A 30 yr old female reported continuous use of OCP’s for 7 yrs. A year after she discontinued using OCP, she developed a progressive ache and tenderness in the umbilicus. She identified a single nodule. She had no history of surgery, denied family history of gynecological disease and symptoms of pelvic endometriosis with exception to oligomenorrhea (for which she was receiving OCP for). (14) –Elm K. et al (2007)
A 27 year old female with early-onset menses (age 11 yrs), began using OCP at age 16 yrs (30 ug ethinylestradiol (30EE) + 2mg dienogest (DNG)). After 10 yrs continued use at this dose, she changed to a formulary (50 ug ethinlyestradiol (50EE) + 1mg chlormadinone acetate ) in traditional application of 3 wks on and 1 wk. off for menses. A year before she changed OCP’s , she reported progressive cyclical pain and ‘red, pus-like’ discharge from a single nodule. This continued a second year in addition to the onset of migraine headaches during the ‘off-week’ with the new OCP. Her medical provider recommended discontinue the current, higher dose OCP with interval breaks and restart the original lower dose OCP without interval breaks. The patient chose to continue at higher dose OCP with interval break instead, for another 5 months then completely discontinued all OCP use. The patient became pregnant immediately following discontinuation of the OCP. However, at 8 wks. gestation, she was reassessed. The umbilicus lesions had increased in pain, size (expanding to 3 nodules .5, 1.0 and 1.5cm), and reddish-purple that continued to bleed. Spinal anaesthesia was used to remove the lesion. Shortly after the procedure, the fetus died in-utero. As she continued to deny symptoms of pelvic endometriosis no laparoscopy was performed. (25) -Wiegratz I et al (2008)
Primary Cutaneous Endometriosis during Pregnancy
Two cases of Primary umbilical endometriosis during gestation have been reported (30).
An umbilical lesion developed during the 16th week gestation. A biopsy confirmed endometriosis. The lesion was monitored throughout gestation with spontaneous resolution two months after biopsy. No recurrence was observed through the late post-partum period.(30) – Razzi S. et al. (2004)
The woman’s first gravida. The rapid growth of the lesion, required surgical excision with an spinal anesthesia while the woman was still pregnant. In this case, the fetus died shortly after the procedure with gestation abruptly terminated. (25)
– Wiegratz I et al. (2008)
Medical Management prior to excision of Cutaneous Endometriosis:
To date there is mixed findings in regards to whether short-term use of GnRH’s preoperative are beneficial. Some report their use prior to surgery is effective for pain (3,9,11) and size reduction. (3,9) These authors support the theory that preoperative use reduces risk of residual disease and regrowth after excision. In contrast, others oppose their preoperative use and reported increased residual disease and regrowth following use of GnRHa. (16) It’s important to note this study did not analyze lesion size as variable for recurrence following excision.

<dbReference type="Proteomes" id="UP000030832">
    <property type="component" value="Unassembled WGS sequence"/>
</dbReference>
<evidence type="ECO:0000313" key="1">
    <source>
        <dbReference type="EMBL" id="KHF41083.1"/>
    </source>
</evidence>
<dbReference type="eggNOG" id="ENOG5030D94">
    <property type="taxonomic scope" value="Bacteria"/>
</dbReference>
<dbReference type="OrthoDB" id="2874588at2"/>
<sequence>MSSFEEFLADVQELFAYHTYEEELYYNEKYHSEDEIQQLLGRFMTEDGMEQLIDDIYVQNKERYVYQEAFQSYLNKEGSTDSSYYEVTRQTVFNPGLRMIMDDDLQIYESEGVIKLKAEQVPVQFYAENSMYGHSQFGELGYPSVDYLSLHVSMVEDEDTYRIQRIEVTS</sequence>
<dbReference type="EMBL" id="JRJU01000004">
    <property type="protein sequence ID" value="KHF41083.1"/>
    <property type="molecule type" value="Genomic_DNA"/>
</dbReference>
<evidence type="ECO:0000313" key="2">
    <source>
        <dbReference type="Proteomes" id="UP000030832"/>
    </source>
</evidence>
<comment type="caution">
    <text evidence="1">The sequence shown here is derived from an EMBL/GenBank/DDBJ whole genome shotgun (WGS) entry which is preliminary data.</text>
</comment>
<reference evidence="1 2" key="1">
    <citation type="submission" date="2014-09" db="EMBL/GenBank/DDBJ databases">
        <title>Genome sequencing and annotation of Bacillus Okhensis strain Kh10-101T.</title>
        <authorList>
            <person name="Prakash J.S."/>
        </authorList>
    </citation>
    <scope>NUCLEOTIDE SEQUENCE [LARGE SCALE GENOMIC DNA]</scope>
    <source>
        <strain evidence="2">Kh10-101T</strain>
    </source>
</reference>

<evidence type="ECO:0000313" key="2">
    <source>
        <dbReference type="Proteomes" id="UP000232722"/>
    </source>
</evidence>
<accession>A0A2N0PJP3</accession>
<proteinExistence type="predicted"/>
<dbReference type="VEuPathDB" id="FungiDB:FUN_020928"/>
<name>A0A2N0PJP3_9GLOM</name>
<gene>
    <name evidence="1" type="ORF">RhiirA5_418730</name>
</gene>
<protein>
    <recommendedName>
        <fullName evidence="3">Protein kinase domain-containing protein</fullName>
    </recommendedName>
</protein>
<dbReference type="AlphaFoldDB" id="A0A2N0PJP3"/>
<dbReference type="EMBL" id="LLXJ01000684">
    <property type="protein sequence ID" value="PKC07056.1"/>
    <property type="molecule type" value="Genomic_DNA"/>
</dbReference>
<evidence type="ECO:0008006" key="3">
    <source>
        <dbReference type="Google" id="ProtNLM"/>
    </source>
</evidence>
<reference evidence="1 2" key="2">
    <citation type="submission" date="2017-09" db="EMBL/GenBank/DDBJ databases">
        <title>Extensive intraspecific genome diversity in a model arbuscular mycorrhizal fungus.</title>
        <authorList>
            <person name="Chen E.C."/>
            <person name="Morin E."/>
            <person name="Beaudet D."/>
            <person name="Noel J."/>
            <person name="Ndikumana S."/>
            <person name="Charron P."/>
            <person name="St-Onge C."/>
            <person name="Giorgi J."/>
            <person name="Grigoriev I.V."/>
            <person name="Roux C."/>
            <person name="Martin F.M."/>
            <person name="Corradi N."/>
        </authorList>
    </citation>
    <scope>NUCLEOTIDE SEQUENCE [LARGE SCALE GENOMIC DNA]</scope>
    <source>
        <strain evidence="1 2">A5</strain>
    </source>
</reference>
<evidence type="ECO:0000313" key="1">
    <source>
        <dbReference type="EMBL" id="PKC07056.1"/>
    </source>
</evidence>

“In general, medical treatment using progesterone, danazol, norethisterone and GnRH analogs has not shown reliable results although some authors have reported some success in relieving symptoms and reducing the size of the endoimetriosis nodule”(4) – Fancellu A. et al (2013)
In other studies, the relationship between lesion size and recurrence were measured (but not any relationship to preoperative hormone use) among those with Secondary lesions. Those with lesions ❤ cm diameter had increased risk 7.8% of recurrence (31). Most interestingly, recurrence was higher among smaller lesions. (31)
“The treatment choice is wide excision such as abdominal wall musculature involvement necessitating enbloc resection of myofascial elements. Oral contraceptives, progestins, medroxyprogesterone acetate, and gonadotropin-releasing hormone agonists (GnRHa) all have been tried with minimal success as medical management.” (22)
Limited effectiveness of hormone manipulation to fully resolve endometriosis lesions may be due to its cellular composition. (11)
“Studies comparing the concentration of hormone receptors in ectopic and intrauterine endometrium note a lower concentration of these receptors in ectopic endometriosis, which may partially explain the poor response rates to medical therapy.” (16) – Attia L et al. (2010)
Surgical Management of Cutaneous Endometriosis:
“Treatment options are either local excision of the lesion or removal of the whole umbilicus (omphaloectomy) with or without laparoscopic exploration of the peritoneal cavity. The decision should be tailored for the individual patient. Taking into consideration the size of the lesion, the duration of the symptoms and the presence of possible pelvic endometriosis.” (4) – Fancellu A. et al (2013)
Some presentations may require multiple forms of imaging to rule out malignancies; concurrent hernia or elevated risk of formation after surgical excision; and measurement of lesion depth of penetration through the abdominal wall tissue layers. Circumstances occur in which surgical reconstruction is necessary following the excision of endometriosis nodule(s). In addition to the Pfannenstiel Scar (Caesarean section) and laparoscopic incision scars, endometriosis can occur concurrent with various types of hernias. (17)